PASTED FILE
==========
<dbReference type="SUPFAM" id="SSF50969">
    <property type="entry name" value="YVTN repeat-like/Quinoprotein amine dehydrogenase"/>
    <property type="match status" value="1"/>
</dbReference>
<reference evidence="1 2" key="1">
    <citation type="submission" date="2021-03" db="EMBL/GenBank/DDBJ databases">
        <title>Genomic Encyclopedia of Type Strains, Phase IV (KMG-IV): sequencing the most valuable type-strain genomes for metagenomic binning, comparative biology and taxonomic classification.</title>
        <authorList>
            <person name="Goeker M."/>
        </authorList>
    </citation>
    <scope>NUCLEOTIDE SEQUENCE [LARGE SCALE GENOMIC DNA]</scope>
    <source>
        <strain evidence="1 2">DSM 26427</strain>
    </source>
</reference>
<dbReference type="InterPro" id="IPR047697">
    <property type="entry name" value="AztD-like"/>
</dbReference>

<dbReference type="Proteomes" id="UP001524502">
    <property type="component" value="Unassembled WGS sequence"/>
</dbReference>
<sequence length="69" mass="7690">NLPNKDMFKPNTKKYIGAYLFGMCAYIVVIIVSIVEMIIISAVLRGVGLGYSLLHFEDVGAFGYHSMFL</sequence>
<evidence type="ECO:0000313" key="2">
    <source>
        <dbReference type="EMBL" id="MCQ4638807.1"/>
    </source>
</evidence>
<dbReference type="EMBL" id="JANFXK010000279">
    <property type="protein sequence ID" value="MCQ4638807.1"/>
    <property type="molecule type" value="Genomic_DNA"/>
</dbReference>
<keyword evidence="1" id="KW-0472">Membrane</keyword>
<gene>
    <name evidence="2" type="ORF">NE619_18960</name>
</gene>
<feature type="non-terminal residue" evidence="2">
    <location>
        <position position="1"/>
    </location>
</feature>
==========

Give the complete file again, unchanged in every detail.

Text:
<dbReference type="SUPFAM" id="SSF50969">
    <property type="entry name" value="YVTN repeat-like/Quinoprotein amine dehydrogenase"/>
    <property type="match status" value="1"/>
</dbReference>
<reference evidence="1 2" key="1">
    <citation type="submission" date="2021-03" db="EMBL/GenBank/DDBJ databases">
        <title>Genomic Encyclopedia of Type Strains, Phase IV (KMG-IV): sequencing the most valuable type-strain genomes for metagenomic binning, comparative biology and taxonomic classification.</title>
        <authorList>
            <person name="Goeker M."/>
        </authorList>
    </citation>
    <scope>NUCLEOTIDE SEQUENCE [LARGE SCALE GENOMIC DNA]</scope>
    <source>
        <strain evidence="1 2">DSM 26427</strain>
    </source>
</reference>
<dbReference type="InterPro" id="IPR047697">
    <property type="entry name" value="AztD-like"/>
</dbReference>

<dbReference type="Proteomes" id="UP001524502">
    <property type="component" value="Unassembled WGS sequence"/>
</dbReference>
<sequence length="69" mass="7690">NLPNKDMFKPNTKKYIGAYLFGMCAYIVVIIVSIVEMIIISAVLRGVGLGYSLLHFEDVGAFGYHSMFL</sequence>
<evidence type="ECO:0000313" key="2">
    <source>
        <dbReference type="EMBL" id="MCQ4638807.1"/>
    </source>
</evidence>
<dbReference type="EMBL" id="JANFXK010000279">
    <property type="protein sequence ID" value="MCQ4638807.1"/>
    <property type="molecule type" value="Genomic_DNA"/>
</dbReference>
<keyword evidence="1" id="KW-0472">Membrane</keyword>
<gene>
    <name evidence="2" type="ORF">NE619_18960</name>
</gene>
<feature type="non-terminal residue" evidence="2">
    <location>
        <position position="1"/>
    </location>
</feature>